More than two decades after a woman from Guelph, Ont., won the right to take off her shirt in public, a Toronto woman is complaining that organizers at a local beer festival told her it wasn't allowed.

Jeanette Martin was at the annual Toronto beer gathering on Sunday when she took up a dare from one of her friends and took off her shirt. She was wearing a bra but apparently that wasn't enough for organizers.

"Within 10 seconds flat I had a security guard telling me to put my top back on or else I'd be escorted out of the grounds," Martin told CBC News.

Martin was told that she would attract unwanted attention from men and her safety was at risk.

"I didn't feel unsafe," she said. "I just wanted to be comfortable."

Martin said she was shocked.  "Hot pink string bikinis are okay — a plain normal black bra is not okay."

The incident comes 20 years after Gwen Jacobs took off her shirt while walking in Guelph on a 33 C day. Jacobs, who was not wearing a bra, took her fight all the way to Ontario's Court of Appeal where she was vindicated.

The court struck down a lower court ruling.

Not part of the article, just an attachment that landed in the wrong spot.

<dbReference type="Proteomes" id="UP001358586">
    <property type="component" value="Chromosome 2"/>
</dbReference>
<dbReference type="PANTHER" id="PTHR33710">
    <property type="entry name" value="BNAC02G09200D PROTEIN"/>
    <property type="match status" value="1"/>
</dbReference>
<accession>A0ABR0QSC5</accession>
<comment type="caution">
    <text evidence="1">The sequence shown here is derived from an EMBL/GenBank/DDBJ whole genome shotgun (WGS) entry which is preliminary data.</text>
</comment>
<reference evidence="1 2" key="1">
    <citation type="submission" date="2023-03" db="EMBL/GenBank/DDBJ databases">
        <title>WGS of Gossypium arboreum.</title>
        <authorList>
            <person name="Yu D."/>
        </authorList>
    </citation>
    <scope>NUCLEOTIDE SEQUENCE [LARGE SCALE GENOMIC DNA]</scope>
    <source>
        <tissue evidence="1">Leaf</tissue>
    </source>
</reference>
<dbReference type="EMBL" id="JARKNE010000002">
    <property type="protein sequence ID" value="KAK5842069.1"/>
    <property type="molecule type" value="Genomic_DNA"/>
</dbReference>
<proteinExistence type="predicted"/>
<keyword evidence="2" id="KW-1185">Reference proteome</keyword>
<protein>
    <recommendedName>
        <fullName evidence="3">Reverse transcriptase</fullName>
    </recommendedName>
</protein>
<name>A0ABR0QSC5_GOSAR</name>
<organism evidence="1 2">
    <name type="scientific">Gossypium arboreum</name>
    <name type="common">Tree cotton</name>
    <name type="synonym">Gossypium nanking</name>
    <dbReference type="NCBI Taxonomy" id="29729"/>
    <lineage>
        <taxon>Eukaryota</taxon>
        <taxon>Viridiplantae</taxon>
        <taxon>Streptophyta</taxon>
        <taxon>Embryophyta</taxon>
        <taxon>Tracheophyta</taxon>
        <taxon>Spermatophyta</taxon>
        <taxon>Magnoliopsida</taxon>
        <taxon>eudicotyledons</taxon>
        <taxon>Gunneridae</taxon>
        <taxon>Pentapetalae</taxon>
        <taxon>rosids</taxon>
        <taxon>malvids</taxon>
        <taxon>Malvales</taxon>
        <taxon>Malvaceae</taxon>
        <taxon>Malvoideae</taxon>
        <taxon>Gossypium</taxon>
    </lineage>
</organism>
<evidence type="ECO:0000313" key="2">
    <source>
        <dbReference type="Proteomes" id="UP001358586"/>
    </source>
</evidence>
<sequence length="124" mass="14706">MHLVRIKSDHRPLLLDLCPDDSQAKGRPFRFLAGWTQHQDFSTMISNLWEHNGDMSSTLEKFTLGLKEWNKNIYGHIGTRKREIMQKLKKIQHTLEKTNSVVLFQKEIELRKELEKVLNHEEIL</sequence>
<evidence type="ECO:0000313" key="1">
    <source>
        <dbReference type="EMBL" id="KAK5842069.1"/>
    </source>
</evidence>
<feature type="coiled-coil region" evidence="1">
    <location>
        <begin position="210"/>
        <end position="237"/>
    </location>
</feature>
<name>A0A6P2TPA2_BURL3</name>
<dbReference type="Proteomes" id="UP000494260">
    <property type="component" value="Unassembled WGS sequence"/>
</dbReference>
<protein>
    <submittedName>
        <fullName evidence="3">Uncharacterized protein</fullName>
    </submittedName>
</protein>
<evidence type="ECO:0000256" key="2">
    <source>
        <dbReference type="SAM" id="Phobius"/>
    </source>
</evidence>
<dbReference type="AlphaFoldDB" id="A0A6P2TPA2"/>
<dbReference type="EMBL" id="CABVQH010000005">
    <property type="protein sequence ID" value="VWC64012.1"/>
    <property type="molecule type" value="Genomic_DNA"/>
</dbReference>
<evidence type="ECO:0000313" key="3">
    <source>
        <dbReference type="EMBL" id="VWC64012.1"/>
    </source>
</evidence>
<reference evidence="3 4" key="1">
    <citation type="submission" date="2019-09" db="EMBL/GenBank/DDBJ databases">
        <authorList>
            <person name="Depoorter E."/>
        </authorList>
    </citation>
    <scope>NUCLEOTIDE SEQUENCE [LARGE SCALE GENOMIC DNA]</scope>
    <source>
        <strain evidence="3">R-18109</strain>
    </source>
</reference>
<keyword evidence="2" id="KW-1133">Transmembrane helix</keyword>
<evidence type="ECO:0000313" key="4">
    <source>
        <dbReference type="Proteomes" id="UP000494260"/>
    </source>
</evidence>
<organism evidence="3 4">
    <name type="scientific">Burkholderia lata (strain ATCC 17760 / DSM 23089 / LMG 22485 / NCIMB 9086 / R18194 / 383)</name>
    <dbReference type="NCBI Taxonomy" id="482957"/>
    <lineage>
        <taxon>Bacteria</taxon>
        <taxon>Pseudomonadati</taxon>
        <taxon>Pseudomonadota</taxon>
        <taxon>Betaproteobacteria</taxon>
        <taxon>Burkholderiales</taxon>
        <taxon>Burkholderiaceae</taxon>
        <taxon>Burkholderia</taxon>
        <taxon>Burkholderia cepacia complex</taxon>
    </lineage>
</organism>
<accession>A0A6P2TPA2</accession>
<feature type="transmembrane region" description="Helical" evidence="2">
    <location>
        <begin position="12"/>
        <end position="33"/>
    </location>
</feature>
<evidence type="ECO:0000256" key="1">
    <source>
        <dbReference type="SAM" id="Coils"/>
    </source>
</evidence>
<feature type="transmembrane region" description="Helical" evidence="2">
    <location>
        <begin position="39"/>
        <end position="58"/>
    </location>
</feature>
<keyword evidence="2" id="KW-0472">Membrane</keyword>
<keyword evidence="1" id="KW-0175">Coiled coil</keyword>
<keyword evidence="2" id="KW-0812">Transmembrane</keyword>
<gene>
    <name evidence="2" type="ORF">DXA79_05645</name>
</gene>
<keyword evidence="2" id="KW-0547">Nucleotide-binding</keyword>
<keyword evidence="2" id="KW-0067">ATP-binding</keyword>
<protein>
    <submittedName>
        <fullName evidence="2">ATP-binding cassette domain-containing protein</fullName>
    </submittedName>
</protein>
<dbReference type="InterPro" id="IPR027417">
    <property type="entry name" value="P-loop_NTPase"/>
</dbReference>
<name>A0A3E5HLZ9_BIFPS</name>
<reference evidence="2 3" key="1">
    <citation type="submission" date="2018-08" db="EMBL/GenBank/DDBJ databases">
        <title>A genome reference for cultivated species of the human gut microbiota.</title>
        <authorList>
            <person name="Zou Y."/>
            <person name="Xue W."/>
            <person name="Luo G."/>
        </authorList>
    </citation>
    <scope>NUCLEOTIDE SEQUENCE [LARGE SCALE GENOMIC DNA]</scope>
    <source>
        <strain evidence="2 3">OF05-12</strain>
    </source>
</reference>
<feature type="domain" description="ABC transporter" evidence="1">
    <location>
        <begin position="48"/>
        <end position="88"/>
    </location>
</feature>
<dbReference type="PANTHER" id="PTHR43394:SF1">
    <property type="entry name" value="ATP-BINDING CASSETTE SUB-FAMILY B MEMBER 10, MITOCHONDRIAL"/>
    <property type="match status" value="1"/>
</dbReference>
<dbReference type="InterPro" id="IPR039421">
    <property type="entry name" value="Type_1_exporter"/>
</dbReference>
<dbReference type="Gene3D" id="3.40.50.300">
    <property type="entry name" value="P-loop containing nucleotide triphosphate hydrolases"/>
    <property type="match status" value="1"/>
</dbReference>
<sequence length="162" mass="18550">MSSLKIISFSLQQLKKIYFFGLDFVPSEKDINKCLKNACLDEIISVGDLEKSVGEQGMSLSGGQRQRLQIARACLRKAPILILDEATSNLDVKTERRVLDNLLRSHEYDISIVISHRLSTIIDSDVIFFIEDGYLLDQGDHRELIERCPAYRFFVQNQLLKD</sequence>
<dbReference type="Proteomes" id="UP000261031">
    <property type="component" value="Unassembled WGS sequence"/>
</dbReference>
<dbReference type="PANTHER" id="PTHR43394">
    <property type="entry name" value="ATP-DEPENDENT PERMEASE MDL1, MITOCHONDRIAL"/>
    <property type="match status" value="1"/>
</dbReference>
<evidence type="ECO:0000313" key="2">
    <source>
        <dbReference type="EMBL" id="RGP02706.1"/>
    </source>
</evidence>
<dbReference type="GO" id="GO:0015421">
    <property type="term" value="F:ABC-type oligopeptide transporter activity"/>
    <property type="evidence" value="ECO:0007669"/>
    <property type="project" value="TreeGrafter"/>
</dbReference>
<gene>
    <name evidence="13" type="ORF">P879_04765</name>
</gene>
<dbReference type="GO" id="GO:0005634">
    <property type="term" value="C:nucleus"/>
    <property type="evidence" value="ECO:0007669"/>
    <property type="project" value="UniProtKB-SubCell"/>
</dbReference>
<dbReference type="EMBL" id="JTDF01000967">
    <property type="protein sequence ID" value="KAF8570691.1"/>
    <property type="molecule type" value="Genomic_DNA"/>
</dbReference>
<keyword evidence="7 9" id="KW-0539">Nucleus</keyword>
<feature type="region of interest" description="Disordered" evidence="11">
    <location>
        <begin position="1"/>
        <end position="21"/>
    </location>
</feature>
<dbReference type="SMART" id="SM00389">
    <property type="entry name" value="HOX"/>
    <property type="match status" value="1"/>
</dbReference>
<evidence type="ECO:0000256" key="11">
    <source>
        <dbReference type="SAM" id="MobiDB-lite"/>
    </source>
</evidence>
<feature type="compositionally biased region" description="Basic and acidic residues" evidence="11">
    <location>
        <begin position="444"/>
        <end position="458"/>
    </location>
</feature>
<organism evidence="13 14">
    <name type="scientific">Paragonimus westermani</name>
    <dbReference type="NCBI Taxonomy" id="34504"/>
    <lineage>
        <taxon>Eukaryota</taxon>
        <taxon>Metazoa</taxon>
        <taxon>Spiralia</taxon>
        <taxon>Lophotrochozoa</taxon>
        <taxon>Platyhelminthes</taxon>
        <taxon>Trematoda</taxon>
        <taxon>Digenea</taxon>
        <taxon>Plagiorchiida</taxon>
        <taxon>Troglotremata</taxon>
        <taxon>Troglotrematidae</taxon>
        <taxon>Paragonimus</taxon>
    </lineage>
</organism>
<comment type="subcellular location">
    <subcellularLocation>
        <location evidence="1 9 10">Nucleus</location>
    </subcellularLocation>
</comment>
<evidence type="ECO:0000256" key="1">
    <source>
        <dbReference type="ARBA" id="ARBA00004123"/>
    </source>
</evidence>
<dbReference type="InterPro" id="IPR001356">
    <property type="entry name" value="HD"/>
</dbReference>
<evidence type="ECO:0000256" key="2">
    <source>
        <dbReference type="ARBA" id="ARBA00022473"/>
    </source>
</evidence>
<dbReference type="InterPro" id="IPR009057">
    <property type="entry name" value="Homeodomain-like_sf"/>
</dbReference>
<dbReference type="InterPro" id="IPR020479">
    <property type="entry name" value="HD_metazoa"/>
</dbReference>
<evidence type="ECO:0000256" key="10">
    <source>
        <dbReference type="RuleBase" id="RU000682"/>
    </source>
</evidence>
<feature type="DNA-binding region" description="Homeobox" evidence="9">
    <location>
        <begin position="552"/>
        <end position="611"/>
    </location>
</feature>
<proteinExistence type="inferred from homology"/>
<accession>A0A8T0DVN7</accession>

In part, the Appeal Court decision said "there was nothing degrading or dehumanizing in what the appellant did. The scope of her activity was limited and was entirely non-commercial. No one who was offended was forced to continue looking at her."

Since that 1996 decision it has been legal for women to remove their tops in public in Ontario.

Martin said the people who told her to cover up were looking at the problem the wrong way.

"Deal with the guys if there is a problem," she said, "but don't come over and pre-emptively tell me that I'm going to start a problem."

"This is the reason we have events like SlutWalk now — to bring attention to the fact that we're not just sexual beings, we're just out having a good time." 

Martin's not sure why she got so much attention at the beer fest. The security team apologized and she's had lots of support, even from her parents.

"I actually think they'll be very proud of me for standing up for my rights — and it is an issue of rights for women to be able to do this without being sexualized," Martin said.